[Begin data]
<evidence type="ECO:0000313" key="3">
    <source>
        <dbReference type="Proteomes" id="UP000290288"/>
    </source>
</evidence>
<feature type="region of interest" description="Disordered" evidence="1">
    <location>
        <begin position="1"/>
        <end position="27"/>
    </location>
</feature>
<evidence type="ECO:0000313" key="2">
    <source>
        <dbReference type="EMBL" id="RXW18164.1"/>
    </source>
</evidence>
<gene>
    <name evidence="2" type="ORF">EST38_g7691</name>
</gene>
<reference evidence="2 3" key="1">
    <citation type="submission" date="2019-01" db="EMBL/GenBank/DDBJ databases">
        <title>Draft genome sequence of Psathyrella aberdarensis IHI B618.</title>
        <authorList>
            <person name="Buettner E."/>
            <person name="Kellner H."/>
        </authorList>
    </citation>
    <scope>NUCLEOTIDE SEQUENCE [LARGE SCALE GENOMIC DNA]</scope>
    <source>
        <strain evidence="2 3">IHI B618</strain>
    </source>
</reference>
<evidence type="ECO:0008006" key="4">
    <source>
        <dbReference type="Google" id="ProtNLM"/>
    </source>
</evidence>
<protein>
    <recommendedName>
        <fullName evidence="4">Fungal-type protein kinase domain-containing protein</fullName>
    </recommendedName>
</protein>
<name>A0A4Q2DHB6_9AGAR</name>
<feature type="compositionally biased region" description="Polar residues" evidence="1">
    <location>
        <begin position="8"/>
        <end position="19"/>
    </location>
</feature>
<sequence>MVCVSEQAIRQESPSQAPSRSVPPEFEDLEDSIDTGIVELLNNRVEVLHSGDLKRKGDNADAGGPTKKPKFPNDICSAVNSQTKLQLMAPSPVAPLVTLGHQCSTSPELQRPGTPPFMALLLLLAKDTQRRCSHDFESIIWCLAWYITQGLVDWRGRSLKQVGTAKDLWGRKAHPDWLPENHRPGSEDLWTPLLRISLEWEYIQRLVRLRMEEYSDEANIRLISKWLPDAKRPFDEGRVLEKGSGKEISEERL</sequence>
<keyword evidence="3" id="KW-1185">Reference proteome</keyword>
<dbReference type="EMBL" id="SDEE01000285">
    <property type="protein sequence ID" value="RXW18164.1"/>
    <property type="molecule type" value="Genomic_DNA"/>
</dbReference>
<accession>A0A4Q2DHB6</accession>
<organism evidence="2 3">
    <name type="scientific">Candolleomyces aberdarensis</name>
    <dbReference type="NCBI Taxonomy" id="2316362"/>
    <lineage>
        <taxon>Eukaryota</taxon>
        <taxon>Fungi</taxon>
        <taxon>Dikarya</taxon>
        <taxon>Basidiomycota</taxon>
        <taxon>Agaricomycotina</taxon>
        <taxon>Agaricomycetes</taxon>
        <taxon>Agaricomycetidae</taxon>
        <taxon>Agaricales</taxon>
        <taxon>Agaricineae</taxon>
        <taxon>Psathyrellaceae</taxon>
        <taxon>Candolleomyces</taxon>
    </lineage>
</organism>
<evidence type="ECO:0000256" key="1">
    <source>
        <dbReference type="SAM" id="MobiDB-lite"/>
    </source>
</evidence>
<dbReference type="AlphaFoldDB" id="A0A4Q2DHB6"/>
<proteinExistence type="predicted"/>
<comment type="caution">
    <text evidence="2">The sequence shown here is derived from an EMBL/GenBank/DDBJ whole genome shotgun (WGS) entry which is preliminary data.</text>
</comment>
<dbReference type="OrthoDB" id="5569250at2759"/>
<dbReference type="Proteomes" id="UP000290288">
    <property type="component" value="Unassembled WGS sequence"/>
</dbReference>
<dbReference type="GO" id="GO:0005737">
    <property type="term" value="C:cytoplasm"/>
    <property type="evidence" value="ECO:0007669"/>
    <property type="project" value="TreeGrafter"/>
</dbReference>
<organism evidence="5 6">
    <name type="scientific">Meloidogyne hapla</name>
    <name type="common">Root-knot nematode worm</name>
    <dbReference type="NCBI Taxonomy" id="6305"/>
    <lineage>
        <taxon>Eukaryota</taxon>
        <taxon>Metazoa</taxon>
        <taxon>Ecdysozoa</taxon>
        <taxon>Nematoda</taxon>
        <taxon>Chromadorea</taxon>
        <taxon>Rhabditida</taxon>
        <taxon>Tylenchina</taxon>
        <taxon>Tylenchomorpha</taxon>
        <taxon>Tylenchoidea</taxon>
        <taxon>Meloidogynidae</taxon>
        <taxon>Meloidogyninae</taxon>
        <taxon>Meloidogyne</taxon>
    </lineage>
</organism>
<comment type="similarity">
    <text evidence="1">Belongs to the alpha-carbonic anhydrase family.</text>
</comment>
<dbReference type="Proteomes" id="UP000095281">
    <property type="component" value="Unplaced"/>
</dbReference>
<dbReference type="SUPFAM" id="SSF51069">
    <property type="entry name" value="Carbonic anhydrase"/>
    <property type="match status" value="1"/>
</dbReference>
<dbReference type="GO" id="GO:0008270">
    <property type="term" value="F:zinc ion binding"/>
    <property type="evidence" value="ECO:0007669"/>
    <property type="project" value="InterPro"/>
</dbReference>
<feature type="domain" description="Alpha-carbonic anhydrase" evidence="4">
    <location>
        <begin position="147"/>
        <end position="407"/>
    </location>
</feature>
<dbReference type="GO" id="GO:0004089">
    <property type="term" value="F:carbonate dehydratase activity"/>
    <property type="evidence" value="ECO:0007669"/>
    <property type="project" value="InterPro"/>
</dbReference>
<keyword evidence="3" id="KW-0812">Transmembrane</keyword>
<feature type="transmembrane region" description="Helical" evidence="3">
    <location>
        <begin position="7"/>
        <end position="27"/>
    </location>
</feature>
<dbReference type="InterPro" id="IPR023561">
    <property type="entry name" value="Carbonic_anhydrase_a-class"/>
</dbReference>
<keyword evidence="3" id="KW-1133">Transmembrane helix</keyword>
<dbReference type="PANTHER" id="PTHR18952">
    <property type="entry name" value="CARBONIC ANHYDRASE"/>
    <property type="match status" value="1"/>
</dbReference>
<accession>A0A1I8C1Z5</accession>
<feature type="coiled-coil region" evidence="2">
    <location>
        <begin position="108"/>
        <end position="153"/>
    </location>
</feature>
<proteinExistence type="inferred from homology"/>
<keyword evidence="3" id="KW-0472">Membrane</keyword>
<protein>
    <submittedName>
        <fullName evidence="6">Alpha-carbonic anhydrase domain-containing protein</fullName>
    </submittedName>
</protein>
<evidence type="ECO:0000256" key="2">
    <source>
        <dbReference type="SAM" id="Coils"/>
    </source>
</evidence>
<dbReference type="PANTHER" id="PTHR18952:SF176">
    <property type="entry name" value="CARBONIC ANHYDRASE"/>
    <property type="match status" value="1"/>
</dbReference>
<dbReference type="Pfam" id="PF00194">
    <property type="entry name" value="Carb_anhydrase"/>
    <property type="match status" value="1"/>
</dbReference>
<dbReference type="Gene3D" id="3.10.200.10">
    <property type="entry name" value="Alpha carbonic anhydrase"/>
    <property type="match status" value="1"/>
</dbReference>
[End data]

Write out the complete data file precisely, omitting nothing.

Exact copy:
<evidence type="ECO:0000313" key="3">
    <source>
        <dbReference type="Proteomes" id="UP000290288"/>
    </source>
</evidence>
<feature type="region of interest" description="Disordered" evidence="1">
    <location>
        <begin position="1"/>
        <end position="27"/>
    </location>
</feature>
<evidence type="ECO:0000313" key="2">
    <source>
        <dbReference type="EMBL" id="RXW18164.1"/>
    </source>
</evidence>
<gene>
    <name evidence="2" type="ORF">EST38_g7691</name>
</gene>
<reference evidence="2 3" key="1">
    <citation type="submission" date="2019-01" db="EMBL/GenBank/DDBJ databases">
        <title>Draft genome sequence of Psathyrella aberdarensis IHI B618.</title>
        <authorList>
            <person name="Buettner E."/>
            <person name="Kellner H."/>
        </authorList>
    </citation>
    <scope>NUCLEOTIDE SEQUENCE [LARGE SCALE GENOMIC DNA]</scope>
    <source>
        <strain evidence="2 3">IHI B618</strain>
    </source>
</reference>
<evidence type="ECO:0008006" key="4">
    <source>
        <dbReference type="Google" id="ProtNLM"/>
    </source>
</evidence>
<protein>
    <recommendedName>
        <fullName evidence="4">Fungal-type protein kinase domain-containing protein</fullName>
    </recommendedName>
</protein>
<name>A0A4Q2DHB6_9AGAR</name>
<feature type="compositionally biased region" description="Polar residues" evidence="1">
    <location>
        <begin position="8"/>
        <end position="19"/>
    </location>
</feature>
<sequence>MVCVSEQAIRQESPSQAPSRSVPPEFEDLEDSIDTGIVELLNNRVEVLHSGDLKRKGDNADAGGPTKKPKFPNDICSAVNSQTKLQLMAPSPVAPLVTLGHQCSTSPELQRPGTPPFMALLLLLAKDTQRRCSHDFESIIWCLAWYITQGLVDWRGRSLKQVGTAKDLWGRKAHPDWLPENHRPGSEDLWTPLLRISLEWEYIQRLVRLRMEEYSDEANIRLISKWLPDAKRPFDEGRVLEKGSGKEISEERL</sequence>
<keyword evidence="3" id="KW-1185">Reference proteome</keyword>
<dbReference type="EMBL" id="SDEE01000285">
    <property type="protein sequence ID" value="RXW18164.1"/>
    <property type="molecule type" value="Genomic_DNA"/>
</dbReference>
<accession>A0A4Q2DHB6</accession>
<organism evidence="2 3">
    <name type="scientific">Candolleomyces aberdarensis</name>
    <dbReference type="NCBI Taxonomy" id="2316362"/>
    <lineage>
        <taxon>Eukaryota</taxon>
        <taxon>Fungi</taxon>
        <taxon>Dikarya</taxon>
        <taxon>Basidiomycota</taxon>
        <taxon>Agaricomycotina</taxon>
        <taxon>Agaricomycetes</taxon>
        <taxon>Agaricomycetidae</taxon>
        <taxon>Agaricales</taxon>
        <taxon>Agaricineae</taxon>
        <taxon>Psathyrellaceae</taxon>
        <taxon>Candolleomyces</taxon>
    </lineage>
</organism>
<evidence type="ECO:0000256" key="1">
    <source>
        <dbReference type="SAM" id="MobiDB-lite"/>
    </source>
</evidence>
<dbReference type="AlphaFoldDB" id="A0A4Q2DHB6"/>
<proteinExistence type="predicted"/>
<comment type="caution">
    <text evidence="2">The sequence shown here is derived from an EMBL/GenBank/DDBJ whole genome shotgun (WGS) entry which is preliminary data.</text>
</comment>
<dbReference type="OrthoDB" id="5569250at2759"/>
<dbReference type="Proteomes" id="UP000290288">
    <property type="component" value="Unassembled WGS sequence"/>
</dbReference>
<dbReference type="GO" id="GO:0005737">
    <property type="term" value="C:cytoplasm"/>
    <property type="evidence" value="ECO:0007669"/>
    <property type="project" value="TreeGrafter"/>
</dbReference>
<organism evidence="5 6">
    <name type="scientific">Meloidogyne hapla</name>
    <name type="common">Root-knot nematode worm</name>
    <dbReference type="NCBI Taxonomy" id="6305"/>
    <lineage>
        <taxon>Eukaryota</taxon>
        <taxon>Metazoa</taxon>
        <taxon>Ecdysozoa</taxon>
        <taxon>Nematoda</taxon>
        <taxon>Chromadorea</taxon>
        <taxon>Rhabditida</taxon>
        <taxon>Tylenchina</taxon>
        <taxon>Tylenchomorpha</taxon>
        <taxon>Tylenchoidea</taxon>
        <taxon>Meloidogynidae</taxon>
        <taxon>Meloidogyninae</taxon>
        <taxon>Meloidogyne</taxon>
    </lineage>
</organism>
<comment type="similarity">
    <text evidence="1">Belongs to the alpha-carbonic anhydrase family.</text>
</comment>
<dbReference type="Proteomes" id="UP000095281">
    <property type="component" value="Unplaced"/>
</dbReference>
<dbReference type="SUPFAM" id="SSF51069">
    <property type="entry name" value="Carbonic anhydrase"/>
    <property type="match status" value="1"/>
</dbReference>
<dbReference type="GO" id="GO:0008270">
    <property type="term" value="F:zinc ion binding"/>
    <property type="evidence" value="ECO:0007669"/>
    <property type="project" value="InterPro"/>
</dbReference>
<feature type="domain" description="Alpha-carbonic anhydrase" evidence="4">
    <location>
        <begin position="147"/>
        <end position="407"/>
    </location>
</feature>
<dbReference type="GO" id="GO:0004089">
    <property type="term" value="F:carbonate dehydratase activity"/>
    <property type="evidence" value="ECO:0007669"/>
    <property type="project" value="InterPro"/>
</dbReference>
<keyword evidence="3" id="KW-0812">Transmembrane</keyword>
<feature type="transmembrane region" description="Helical" evidence="3">
    <location>
        <begin position="7"/>
        <end position="27"/>
    </location>
</feature>
<dbReference type="InterPro" id="IPR023561">
    <property type="entry name" value="Carbonic_anhydrase_a-class"/>
</dbReference>
<keyword evidence="3" id="KW-1133">Transmembrane helix</keyword>
<dbReference type="PANTHER" id="PTHR18952">
    <property type="entry name" value="CARBONIC ANHYDRASE"/>
    <property type="match status" value="1"/>
</dbReference>
<accession>A0A1I8C1Z5</accession>
<feature type="coiled-coil region" evidence="2">
    <location>
        <begin position="108"/>
        <end position="153"/>
    </location>
</feature>
<proteinExistence type="inferred from homology"/>
<keyword evidence="3" id="KW-0472">Membrane</keyword>
<protein>
    <submittedName>
        <fullName evidence="6">Alpha-carbonic anhydrase domain-containing protein</fullName>
    </submittedName>
</protein>
<evidence type="ECO:0000256" key="2">
    <source>
        <dbReference type="SAM" id="Coils"/>
    </source>
</evidence>
<dbReference type="PANTHER" id="PTHR18952:SF176">
    <property type="entry name" value="CARBONIC ANHYDRASE"/>
    <property type="match status" value="1"/>
</dbReference>
<dbReference type="Pfam" id="PF00194">
    <property type="entry name" value="Carb_anhydrase"/>
    <property type="match status" value="1"/>
</dbReference>
<dbReference type="Gene3D" id="3.10.200.10">
    <property type="entry name" value="Alpha carbonic anhydrase"/>
    <property type="match status" value="1"/>
</dbReference>